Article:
The Greatest Classic Rock Collaborations Ever!
The Traveling Wilburys in their music video for Handle With Care - Traveling Wilburys / Youtube
Because why not?
While rock stars and bands on their own are all too capable to keep fans sleepless with their material and tours, one cannot deny the impact collaborations can do. Imagine your favorite band getting together with other bands and artists. Imagine the possibilities. In all seriousness though, you don’t even have to. Countless collaborations have taken place in the rock n’ roll scene, some in attempts to reignite a dimming career, or some just for the heck of it. Let’s revisit the most memorable collaborations in rock n’ roll history!
The Traveling Wilburys
This classic rock supergroup was comprised of no other than Bob Dylan, George Harrison, Tom Petty, Roy Orbison, and Jeff Lynne. The folk/country rock oriented group was established and made public by Harrison in 1988 when he was asked for his plans regarding his next project. He was friends with everybody in the band which made it easy for the project to materialize. After recording a bonus song for Harrison’s new European release, the members deemed it to good to be a one shot affair. The closely-knit group eventually churned out two studio albums in the course of a three-year activity period.
Bryan Adams, Rod Stewart, and Sting
A fitting tribute and soundtrack to the movie The Three Musketeers, it involved the rock industry’s most prominent vocalists for a one-shot collaboration that still sends chills up one’s spine. The power ballad features the driving husky vocals of Stewart and Adams, while Sting provides bass and backup vocals support, making for an emotional song with emphasis on camaraderie.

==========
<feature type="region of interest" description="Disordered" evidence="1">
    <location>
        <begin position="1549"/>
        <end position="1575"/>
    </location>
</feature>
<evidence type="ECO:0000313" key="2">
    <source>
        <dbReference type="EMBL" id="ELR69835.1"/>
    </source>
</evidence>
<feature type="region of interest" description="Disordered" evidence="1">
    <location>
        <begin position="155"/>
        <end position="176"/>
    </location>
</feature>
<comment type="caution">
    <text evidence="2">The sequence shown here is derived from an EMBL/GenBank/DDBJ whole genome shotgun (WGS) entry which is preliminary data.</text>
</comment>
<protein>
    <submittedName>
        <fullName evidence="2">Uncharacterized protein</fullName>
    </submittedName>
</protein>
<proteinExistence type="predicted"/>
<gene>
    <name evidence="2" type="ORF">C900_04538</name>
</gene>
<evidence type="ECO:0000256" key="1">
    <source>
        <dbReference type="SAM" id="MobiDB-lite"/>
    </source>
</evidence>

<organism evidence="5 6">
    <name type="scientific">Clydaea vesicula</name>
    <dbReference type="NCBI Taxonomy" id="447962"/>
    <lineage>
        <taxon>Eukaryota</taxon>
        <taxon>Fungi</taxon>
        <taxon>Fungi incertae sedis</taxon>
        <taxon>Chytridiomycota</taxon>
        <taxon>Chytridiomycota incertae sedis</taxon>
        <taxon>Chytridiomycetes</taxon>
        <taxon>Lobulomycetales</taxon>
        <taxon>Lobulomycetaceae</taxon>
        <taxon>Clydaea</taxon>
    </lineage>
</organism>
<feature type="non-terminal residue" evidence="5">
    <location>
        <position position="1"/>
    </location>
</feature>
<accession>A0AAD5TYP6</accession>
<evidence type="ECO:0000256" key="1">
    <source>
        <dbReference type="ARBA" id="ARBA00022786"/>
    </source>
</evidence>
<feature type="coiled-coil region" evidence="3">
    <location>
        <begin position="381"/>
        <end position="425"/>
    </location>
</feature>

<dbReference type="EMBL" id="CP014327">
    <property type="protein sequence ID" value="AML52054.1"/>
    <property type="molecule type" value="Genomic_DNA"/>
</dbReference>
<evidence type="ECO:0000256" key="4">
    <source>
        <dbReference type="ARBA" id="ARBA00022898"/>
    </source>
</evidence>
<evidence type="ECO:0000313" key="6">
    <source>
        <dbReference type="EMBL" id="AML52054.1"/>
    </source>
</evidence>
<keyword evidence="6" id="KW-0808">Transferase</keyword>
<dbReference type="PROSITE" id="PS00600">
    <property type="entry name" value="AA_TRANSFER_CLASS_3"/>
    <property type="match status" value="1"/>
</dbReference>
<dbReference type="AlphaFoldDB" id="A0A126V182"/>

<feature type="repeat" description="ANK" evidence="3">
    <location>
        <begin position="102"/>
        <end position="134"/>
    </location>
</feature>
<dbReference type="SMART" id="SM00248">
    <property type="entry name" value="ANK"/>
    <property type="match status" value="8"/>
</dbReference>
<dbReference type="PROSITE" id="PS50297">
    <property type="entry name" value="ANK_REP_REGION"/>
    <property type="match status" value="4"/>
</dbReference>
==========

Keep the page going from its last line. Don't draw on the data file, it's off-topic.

Michael Jackson and Eddie Van Halen
While many people think MJ’s “Beat It” is a rock bangin’ track, not a lot know who was behind the fiery licks and solos. No other than the Eddie Van Halen presented himself to do the epic solo, who first thought he was being pranked when he was contacted initially. After confirming it, he hurried to borrow an amp and recorded his solo free of charge. While his management and friends admonished him for foolishly handing out free material, Eddie claims he did it out of enthusiasm.
Queen and David Bowie
The epic collaboration between two English rockstars wasn’t really planned all along. David Bowie was just asked to sing backup vocals for one of their tracks on the Hot Space album, “Cool Cat“, but eventually asked his parts to be binned because of dissatisfaction. He sat down with the band and eventually came up with “Under Pressure“, after a series of improvisations, which are evident with the scat singing portions the song. The track caused conflict between the band members on which mixing approach to employ, with the album not sitting well with the others. Most known for its iconic bass line, Deacon takes credit for the progression. The simple yet funky bass line came down as one of the most famous ones to ever be created in rock history.
Rock Aid Armenia